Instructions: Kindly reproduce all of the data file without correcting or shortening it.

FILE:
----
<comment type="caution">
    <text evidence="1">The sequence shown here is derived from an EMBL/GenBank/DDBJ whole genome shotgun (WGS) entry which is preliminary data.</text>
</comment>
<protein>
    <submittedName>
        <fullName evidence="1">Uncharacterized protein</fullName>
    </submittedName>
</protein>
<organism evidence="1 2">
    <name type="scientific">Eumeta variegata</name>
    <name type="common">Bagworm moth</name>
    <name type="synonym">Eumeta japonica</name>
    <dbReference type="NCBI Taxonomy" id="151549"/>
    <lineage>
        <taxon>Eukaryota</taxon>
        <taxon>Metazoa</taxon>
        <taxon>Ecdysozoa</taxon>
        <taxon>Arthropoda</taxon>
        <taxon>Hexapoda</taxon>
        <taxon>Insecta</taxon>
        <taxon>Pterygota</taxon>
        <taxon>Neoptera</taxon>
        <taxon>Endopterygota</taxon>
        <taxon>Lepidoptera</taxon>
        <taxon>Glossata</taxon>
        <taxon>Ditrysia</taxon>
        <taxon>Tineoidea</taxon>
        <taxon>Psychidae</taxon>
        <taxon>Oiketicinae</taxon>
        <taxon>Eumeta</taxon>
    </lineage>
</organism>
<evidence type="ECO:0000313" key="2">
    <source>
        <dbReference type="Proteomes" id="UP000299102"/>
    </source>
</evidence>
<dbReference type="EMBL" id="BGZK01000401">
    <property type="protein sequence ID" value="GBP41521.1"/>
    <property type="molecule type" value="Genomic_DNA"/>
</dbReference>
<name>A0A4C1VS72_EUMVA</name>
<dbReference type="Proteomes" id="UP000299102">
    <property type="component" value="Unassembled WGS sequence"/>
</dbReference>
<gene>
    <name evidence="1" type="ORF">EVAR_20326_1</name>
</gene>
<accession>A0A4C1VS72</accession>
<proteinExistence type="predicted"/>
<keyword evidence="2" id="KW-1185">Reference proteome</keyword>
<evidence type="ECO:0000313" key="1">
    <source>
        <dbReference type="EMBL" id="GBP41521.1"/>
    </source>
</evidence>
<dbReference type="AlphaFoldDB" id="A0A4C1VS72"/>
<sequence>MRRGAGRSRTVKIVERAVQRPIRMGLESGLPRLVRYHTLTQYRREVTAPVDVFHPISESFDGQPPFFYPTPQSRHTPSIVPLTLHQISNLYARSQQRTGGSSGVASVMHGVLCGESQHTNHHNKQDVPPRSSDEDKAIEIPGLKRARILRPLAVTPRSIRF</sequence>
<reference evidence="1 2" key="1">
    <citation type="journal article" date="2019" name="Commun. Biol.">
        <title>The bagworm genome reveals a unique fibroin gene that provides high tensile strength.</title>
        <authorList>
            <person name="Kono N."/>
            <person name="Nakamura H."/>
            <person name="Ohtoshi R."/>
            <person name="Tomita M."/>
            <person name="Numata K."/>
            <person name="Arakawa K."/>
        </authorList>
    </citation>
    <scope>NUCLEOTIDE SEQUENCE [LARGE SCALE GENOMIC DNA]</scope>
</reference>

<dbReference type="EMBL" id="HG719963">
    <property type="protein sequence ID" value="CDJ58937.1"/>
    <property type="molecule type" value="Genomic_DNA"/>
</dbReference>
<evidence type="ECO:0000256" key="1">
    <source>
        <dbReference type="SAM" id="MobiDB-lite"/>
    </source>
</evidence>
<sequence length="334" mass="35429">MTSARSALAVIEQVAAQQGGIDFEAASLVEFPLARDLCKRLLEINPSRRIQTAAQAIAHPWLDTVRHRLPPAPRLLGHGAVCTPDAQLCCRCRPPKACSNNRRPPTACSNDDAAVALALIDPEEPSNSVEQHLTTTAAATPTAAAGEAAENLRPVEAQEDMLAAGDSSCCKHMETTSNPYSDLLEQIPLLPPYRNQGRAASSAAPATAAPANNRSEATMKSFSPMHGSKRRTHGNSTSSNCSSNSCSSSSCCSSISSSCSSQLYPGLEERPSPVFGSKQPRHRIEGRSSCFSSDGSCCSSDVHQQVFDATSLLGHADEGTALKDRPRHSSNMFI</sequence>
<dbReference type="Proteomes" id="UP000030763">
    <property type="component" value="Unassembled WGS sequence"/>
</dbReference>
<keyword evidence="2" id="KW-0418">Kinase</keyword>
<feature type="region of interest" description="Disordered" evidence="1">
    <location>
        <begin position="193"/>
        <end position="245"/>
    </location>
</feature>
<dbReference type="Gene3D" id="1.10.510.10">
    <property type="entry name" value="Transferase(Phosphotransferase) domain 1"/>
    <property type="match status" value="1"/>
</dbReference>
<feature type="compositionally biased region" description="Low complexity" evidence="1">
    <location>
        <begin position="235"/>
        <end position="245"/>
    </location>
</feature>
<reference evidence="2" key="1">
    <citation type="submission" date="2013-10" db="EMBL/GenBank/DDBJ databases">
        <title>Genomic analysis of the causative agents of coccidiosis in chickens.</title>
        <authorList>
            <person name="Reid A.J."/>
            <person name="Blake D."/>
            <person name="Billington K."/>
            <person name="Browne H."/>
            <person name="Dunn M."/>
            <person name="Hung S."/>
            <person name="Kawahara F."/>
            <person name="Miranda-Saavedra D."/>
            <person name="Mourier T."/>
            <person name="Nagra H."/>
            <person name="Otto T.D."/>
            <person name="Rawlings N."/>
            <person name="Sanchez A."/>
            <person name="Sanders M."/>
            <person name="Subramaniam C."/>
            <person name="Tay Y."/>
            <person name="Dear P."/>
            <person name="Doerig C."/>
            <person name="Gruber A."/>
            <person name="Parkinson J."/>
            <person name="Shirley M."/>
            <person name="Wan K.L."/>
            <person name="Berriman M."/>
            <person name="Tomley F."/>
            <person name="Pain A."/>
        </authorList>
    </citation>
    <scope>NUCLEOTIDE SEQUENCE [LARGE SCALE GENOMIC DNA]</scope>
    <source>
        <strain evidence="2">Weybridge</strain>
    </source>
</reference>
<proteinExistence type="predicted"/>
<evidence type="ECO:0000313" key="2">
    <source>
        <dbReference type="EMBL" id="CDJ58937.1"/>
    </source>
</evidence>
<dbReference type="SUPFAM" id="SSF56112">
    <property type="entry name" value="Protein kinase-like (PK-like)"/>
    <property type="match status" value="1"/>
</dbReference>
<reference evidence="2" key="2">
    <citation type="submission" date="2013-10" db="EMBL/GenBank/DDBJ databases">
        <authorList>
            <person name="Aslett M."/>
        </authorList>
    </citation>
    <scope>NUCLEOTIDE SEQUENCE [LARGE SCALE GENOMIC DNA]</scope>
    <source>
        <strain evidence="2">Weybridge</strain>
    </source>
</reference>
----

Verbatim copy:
<comment type="caution">
    <text evidence="1">The sequence shown here is derived from an EMBL/GenBank/DDBJ whole genome shotgun (WGS) entry which is preliminary data.</text>
</comment>
<protein>
    <submittedName>
        <fullName evidence="1">Uncharacterized protein</fullName>
    </submittedName>
</protein>
<organism evidence="1 2">
    <name type="scientific">Eumeta variegata</name>
    <name type="common">Bagworm moth</name>
    <name type="synonym">Eumeta japonica</name>
    <dbReference type="NCBI Taxonomy" id="151549"/>
    <lineage>
        <taxon>Eukaryota</taxon>
        <taxon>Metazoa</taxon>
        <taxon>Ecdysozoa</taxon>
        <taxon>Arthropoda</taxon>
        <taxon>Hexapoda</taxon>
        <taxon>Insecta</taxon>
        <taxon>Pterygota</taxon>
        <taxon>Neoptera</taxon>
        <taxon>Endopterygota</taxon>
        <taxon>Lepidoptera</taxon>
        <taxon>Glossata</taxon>
        <taxon>Ditrysia</taxon>
        <taxon>Tineoidea</taxon>
        <taxon>Psychidae</taxon>
        <taxon>Oiketicinae</taxon>
        <taxon>Eumeta</taxon>
    </lineage>
</organism>
<evidence type="ECO:0000313" key="2">
    <source>
        <dbReference type="Proteomes" id="UP000299102"/>
    </source>
</evidence>
<dbReference type="EMBL" id="BGZK01000401">
    <property type="protein sequence ID" value="GBP41521.1"/>
    <property type="molecule type" value="Genomic_DNA"/>
</dbReference>
<name>A0A4C1VS72_EUMVA</name>
<dbReference type="Proteomes" id="UP000299102">
    <property type="component" value="Unassembled WGS sequence"/>
</dbReference>
<gene>
    <name evidence="1" type="ORF">EVAR_20326_1</name>
</gene>
<accession>A0A4C1VS72</accession>
<proteinExistence type="predicted"/>
<keyword evidence="2" id="KW-1185">Reference proteome</keyword>
<evidence type="ECO:0000313" key="1">
    <source>
        <dbReference type="EMBL" id="GBP41521.1"/>
    </source>
</evidence>
<dbReference type="AlphaFoldDB" id="A0A4C1VS72"/>
<sequence>MRRGAGRSRTVKIVERAVQRPIRMGLESGLPRLVRYHTLTQYRREVTAPVDVFHPISESFDGQPPFFYPTPQSRHTPSIVPLTLHQISNLYARSQQRTGGSSGVASVMHGVLCGESQHTNHHNKQDVPPRSSDEDKAIEIPGLKRARILRPLAVTPRSIRF</sequence>
<reference evidence="1 2" key="1">
    <citation type="journal article" date="2019" name="Commun. Biol.">
        <title>The bagworm genome reveals a unique fibroin gene that provides high tensile strength.</title>
        <authorList>
            <person name="Kono N."/>
            <person name="Nakamura H."/>
            <person name="Ohtoshi R."/>
            <person name="Tomita M."/>
            <person name="Numata K."/>
            <person name="Arakawa K."/>
        </authorList>
    </citation>
    <scope>NUCLEOTIDE SEQUENCE [LARGE SCALE GENOMIC DNA]</scope>
</reference>

<dbReference type="EMBL" id="HG719963">
    <property type="protein sequence ID" value="CDJ58937.1"/>
    <property type="molecule type" value="Genomic_DNA"/>
</dbReference>
<evidence type="ECO:0000256" key="1">
    <source>
        <dbReference type="SAM" id="MobiDB-lite"/>
    </source>
</evidence>
<sequence length="334" mass="35429">MTSARSALAVIEQVAAQQGGIDFEAASLVEFPLARDLCKRLLEINPSRRIQTAAQAIAHPWLDTVRHRLPPAPRLLGHGAVCTPDAQLCCRCRPPKACSNNRRPPTACSNDDAAVALALIDPEEPSNSVEQHLTTTAAATPTAAAGEAAENLRPVEAQEDMLAAGDSSCCKHMETTSNPYSDLLEQIPLLPPYRNQGRAASSAAPATAAPANNRSEATMKSFSPMHGSKRRTHGNSTSSNCSSNSCSSSSCCSSISSSCSSQLYPGLEERPSPVFGSKQPRHRIEGRSSCFSSDGSCCSSDVHQQVFDATSLLGHADEGTALKDRPRHSSNMFI</sequence>
<dbReference type="Proteomes" id="UP000030763">
    <property type="component" value="Unassembled WGS sequence"/>
</dbReference>
<keyword evidence="2" id="KW-0418">Kinase</keyword>
<feature type="region of interest" description="Disordered" evidence="1">
    <location>
        <begin position="193"/>
        <end position="245"/>
    </location>
</feature>
<dbReference type="Gene3D" id="1.10.510.10">
    <property type="entry name" value="Transferase(Phosphotransferase) domain 1"/>
    <property type="match status" value="1"/>
</dbReference>
<feature type="compositionally biased region" description="Low complexity" evidence="1">
    <location>
        <begin position="235"/>
        <end position="245"/>
    </location>
</feature>
<reference evidence="2" key="1">
    <citation type="submission" date="2013-10" db="EMBL/GenBank/DDBJ databases">
        <title>Genomic analysis of the causative agents of coccidiosis in chickens.</title>
        <authorList>
            <person name="Reid A.J."/>
            <person name="Blake D."/>
            <person name="Billington K."/>
            <person name="Browne H."/>
            <person name="Dunn M."/>
            <person name="Hung S."/>
            <person name="Kawahara F."/>
            <person name="Miranda-Saavedra D."/>
            <person name="Mourier T."/>
            <person name="Nagra H."/>
            <person name="Otto T.D."/>
            <person name="Rawlings N."/>
            <person name="Sanchez A."/>
            <person name="Sanders M."/>
            <person name="Subramaniam C."/>
            <person name="Tay Y."/>
            <person name="Dear P."/>
            <person name="Doerig C."/>
            <person name="Gruber A."/>
            <person name="Parkinson J."/>
            <person name="Shirley M."/>
            <person name="Wan K.L."/>
            <person name="Berriman M."/>
            <person name="Tomley F."/>
            <person name="Pain A."/>
        </authorList>
    </citation>
    <scope>NUCLEOTIDE SEQUENCE [LARGE SCALE GENOMIC DNA]</scope>
    <source>
        <strain evidence="2">Weybridge</strain>
    </source>
</reference>
<proteinExistence type="predicted"/>
<evidence type="ECO:0000313" key="2">
    <source>
        <dbReference type="EMBL" id="CDJ58937.1"/>
    </source>
</evidence>
<dbReference type="SUPFAM" id="SSF56112">
    <property type="entry name" value="Protein kinase-like (PK-like)"/>
    <property type="match status" value="1"/>
</dbReference>
<reference evidence="2" key="2">
    <citation type="submission" date="2013-10" db="EMBL/GenBank/DDBJ databases">
        <authorList>
            <person name="Aslett M."/>
        </authorList>
    </citation>
    <scope>NUCLEOTIDE SEQUENCE [LARGE SCALE GENOMIC DNA]</scope>
    <source>
        <strain evidence="2">Weybridge</strain>
    </source>
</reference>